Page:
OpenCV-CL: Computer vision with OpenCL acceleration
Hi everyone, I’m writing to tell you about some exciting developments unfolding in the world of computer vision this year! With the latest releases of OpenCV (the world’s most popular computer vision library), your computer vision applications can now tap into the full power of modern heterogeneous computing platforms by utilizing both the CPU and the GPU.
Starting with OpenCV version 2.4.3, with major improvements on OpenCV 2.4.4, and continuous development planned for the future, there is now robust OpenCL support in OpenCV. OpenCV-CL is becoming a robust and efficient computer vision option that works great on AMD APUs and discrete GPUs.
Some of the OpenCV features that have been ported to OpenCL (including those targeted for the upcoming OpenCV 2.4.6 release) include:
• OpenCV-CL binary download,
• Initialization & information,
• Per-element operations,
• Image transforms,
• Color conversions,
• Rich filter engine, with a wide range of image filters, including high quality image enhancement,
• Geometrical image transforms,
• Mean shift-based transforms, K-means clustering,
• Corner detectors,
• Template matching,
• Descriptor matching,
• Feature detection, Haar, GoodFeaturesToTrack
• Feature descriptors
• Speeded Up Robust Features (SURF)
• Histograms of oriented gradients (HOG)
• Face detection (Viola Jones)
• Optical flow (LK, TV L1, Farneback)
• Stereo correspondence: BM, BP, CSBP
• SuperResolution, based on TV L1 optical flow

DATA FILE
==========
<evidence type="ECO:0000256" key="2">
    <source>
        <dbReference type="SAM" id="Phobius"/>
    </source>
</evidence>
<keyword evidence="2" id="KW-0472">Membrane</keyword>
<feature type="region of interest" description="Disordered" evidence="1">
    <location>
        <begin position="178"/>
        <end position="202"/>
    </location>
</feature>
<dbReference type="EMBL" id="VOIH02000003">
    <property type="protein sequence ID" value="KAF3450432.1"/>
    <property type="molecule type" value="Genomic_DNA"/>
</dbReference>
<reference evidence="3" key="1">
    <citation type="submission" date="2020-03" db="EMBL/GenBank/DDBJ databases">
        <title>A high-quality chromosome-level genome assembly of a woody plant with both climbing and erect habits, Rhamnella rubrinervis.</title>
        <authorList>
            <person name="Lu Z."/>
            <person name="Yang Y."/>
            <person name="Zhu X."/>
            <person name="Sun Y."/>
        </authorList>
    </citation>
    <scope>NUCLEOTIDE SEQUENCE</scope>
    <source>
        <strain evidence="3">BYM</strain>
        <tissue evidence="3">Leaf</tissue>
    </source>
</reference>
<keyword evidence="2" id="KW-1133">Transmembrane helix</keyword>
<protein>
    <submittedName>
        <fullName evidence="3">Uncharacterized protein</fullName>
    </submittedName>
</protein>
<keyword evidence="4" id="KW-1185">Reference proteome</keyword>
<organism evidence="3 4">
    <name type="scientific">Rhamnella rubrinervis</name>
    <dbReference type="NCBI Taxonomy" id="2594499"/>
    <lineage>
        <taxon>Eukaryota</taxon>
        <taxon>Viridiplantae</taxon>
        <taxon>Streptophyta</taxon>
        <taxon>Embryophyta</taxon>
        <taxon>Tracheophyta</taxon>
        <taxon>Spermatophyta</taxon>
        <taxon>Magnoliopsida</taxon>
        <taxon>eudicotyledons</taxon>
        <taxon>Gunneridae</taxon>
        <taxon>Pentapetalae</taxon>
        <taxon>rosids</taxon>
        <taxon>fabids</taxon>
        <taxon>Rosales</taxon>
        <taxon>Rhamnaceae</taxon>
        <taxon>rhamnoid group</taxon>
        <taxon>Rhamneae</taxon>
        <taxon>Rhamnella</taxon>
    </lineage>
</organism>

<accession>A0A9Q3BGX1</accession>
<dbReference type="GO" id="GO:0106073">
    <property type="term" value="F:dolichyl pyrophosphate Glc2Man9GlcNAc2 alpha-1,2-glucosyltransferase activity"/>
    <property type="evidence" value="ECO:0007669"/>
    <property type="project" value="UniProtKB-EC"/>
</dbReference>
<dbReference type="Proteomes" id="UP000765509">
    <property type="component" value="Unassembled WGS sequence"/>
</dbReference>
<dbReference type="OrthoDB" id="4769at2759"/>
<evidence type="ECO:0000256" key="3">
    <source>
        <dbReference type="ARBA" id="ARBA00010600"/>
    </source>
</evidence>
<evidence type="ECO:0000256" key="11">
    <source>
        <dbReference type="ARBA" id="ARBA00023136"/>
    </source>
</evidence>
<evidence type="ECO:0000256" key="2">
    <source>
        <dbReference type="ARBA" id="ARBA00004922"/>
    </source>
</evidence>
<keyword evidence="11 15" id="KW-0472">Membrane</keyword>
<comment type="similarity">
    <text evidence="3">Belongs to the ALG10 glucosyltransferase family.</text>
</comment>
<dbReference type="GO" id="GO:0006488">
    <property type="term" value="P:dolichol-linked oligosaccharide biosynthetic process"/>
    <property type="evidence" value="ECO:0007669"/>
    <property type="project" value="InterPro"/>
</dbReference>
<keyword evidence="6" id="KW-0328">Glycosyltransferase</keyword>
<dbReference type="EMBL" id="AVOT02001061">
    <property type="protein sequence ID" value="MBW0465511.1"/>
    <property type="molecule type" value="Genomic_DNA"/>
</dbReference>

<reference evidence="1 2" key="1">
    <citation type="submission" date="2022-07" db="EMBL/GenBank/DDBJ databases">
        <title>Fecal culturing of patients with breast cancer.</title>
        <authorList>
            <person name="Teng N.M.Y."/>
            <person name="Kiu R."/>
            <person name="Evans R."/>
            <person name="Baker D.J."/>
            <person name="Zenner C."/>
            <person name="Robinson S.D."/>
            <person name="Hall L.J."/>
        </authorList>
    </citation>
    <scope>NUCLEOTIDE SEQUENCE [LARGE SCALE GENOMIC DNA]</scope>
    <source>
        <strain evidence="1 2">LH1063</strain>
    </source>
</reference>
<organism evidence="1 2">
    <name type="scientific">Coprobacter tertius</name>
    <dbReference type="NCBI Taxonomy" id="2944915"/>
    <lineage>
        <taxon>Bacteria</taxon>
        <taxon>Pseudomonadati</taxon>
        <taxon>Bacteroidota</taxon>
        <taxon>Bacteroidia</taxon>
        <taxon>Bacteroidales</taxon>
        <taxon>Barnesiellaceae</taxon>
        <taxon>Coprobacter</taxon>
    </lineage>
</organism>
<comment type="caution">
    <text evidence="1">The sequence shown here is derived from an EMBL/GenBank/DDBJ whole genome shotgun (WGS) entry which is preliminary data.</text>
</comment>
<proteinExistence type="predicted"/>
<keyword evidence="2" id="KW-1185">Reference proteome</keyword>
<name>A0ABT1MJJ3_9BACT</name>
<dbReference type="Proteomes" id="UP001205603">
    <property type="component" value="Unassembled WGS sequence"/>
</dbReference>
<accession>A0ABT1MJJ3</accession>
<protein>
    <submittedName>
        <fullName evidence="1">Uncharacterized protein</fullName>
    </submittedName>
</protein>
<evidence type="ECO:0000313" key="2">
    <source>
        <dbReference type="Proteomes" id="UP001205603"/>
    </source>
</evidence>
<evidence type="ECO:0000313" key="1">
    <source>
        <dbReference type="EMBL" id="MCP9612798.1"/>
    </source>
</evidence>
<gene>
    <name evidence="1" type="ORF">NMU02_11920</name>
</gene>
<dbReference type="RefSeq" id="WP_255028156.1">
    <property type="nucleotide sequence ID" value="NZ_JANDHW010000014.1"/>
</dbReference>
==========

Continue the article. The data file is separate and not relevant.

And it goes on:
For the benefit of our developers, we have included two OpenCV-CL samples to our newest AMD APP SDK (version 2.8.1). A “hello world” sample verifies you have OpenCV-CL working in your system, and an interoperability sample shows how you can extend openCV-CL with your own OpenCL kernels with no OpenCL plumbing required! Here is how this works:
OpenCV-CL can expose as much or as little OpenCL as you, the programmer, desires. Developers with little or no OpenCL experience can just call the supported OpenCL functionality of the cv::ocl module, without needing to understand or write a single line of OpenCL API or OpenCL kernel code (while still enjoying the GPU performance kick on both integrated APUs and discrete GPUs). In fact, you can learn how to use OpenCL in computer vision applications, by “studying” the OpenCL implementation in the cv::ocl module. But for power users, we have a surprise: you can use OpenCV-CL infrastructure to get OpenCL enablement for free (with exactly one line of code). You can then plug your own custom kernels into the OpenCV-CL framework, thus extending the framework without even recompiling. AMD APP SDK 2.8.1 features an example of this OpenCV – OpenCL interop, demonstrating just how easy it is.
Last but not least, if you need help compiling OpenCV with OpenCL, just follow this link for step by step instructions on how to configure cmake to build OpenCV with OpenCL and AMD’s APPML libraries enabled.
Please visit us at AMD developer central where you will find resources including community forums to help you create your Heterogeneous Computing solutions. Please use the forums to provide input on OpenCV or any other aspect of the AMD APP SDK. We love hearing your ideas to help us keep improving!
Also, please participate in the OpenCV forums, and contribute to the development of openCV, or simply get the latest and greatest source code in github. And stay tuned for more updates as we work to make computer vision faster via heterogeneous compute, and even easier to integrate!
Download AMD APP SDK 2.8.1 here. For best results with APP SDK 2.8.1, we recommend you update to AMD Catalyst 13.6 beta2 drivers or newer.
Dr. Harris Gasparakis is the OpenCV-CL project manager, technical lead, and evangelist. His postings are his own opinions and may not represent AMD’s positions, strategies or opinions. Links to third party sites, and references to third party trademarks, are provided for convenience and illustrative purposes only. Unless explicitly stated, AMD is not responsible for the contents of such links, and no third party endorsement of AMD or any of its products is implied.